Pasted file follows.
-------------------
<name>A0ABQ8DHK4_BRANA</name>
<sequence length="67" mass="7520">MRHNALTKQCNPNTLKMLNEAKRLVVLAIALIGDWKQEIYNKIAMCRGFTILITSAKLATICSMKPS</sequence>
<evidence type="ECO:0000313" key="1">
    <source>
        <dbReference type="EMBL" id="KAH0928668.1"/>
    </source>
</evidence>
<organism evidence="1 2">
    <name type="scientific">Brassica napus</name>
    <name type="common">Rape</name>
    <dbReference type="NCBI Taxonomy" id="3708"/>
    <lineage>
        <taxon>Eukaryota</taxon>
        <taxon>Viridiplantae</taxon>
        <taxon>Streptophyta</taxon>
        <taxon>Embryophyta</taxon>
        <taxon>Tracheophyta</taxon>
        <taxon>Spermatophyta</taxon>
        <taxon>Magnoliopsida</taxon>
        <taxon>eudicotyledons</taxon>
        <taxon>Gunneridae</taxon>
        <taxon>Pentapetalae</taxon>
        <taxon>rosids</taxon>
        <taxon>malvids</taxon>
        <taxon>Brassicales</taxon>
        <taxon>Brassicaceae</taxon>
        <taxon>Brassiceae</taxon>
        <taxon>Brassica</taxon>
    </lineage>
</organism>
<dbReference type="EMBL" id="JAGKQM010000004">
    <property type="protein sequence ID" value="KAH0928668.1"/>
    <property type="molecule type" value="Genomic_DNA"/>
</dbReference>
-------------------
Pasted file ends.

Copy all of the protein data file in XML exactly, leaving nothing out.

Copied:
<name>A0ABQ8DHK4_BRANA</name>
<sequence length="67" mass="7520">MRHNALTKQCNPNTLKMLNEAKRLVVLAIALIGDWKQEIYNKIAMCRGFTILITSAKLATICSMKPS</sequence>
<evidence type="ECO:0000313" key="1">
    <source>
        <dbReference type="EMBL" id="KAH0928668.1"/>
    </source>
</evidence>
<organism evidence="1 2">
    <name type="scientific">Brassica napus</name>
    <name type="common">Rape</name>
    <dbReference type="NCBI Taxonomy" id="3708"/>
    <lineage>
        <taxon>Eukaryota</taxon>
        <taxon>Viridiplantae</taxon>
        <taxon>Streptophyta</taxon>
        <taxon>Embryophyta</taxon>
        <taxon>Tracheophyta</taxon>
        <taxon>Spermatophyta</taxon>
        <taxon>Magnoliopsida</taxon>
        <taxon>eudicotyledons</taxon>
        <taxon>Gunneridae</taxon>
        <taxon>Pentapetalae</taxon>
        <taxon>rosids</taxon>
        <taxon>malvids</taxon>
        <taxon>Brassicales</taxon>
        <taxon>Brassicaceae</taxon>
        <taxon>Brassiceae</taxon>
        <taxon>Brassica</taxon>
    </lineage>
</organism>
<dbReference type="EMBL" id="JAGKQM010000004">
    <property type="protein sequence ID" value="KAH0928668.1"/>
    <property type="molecule type" value="Genomic_DNA"/>
</dbReference>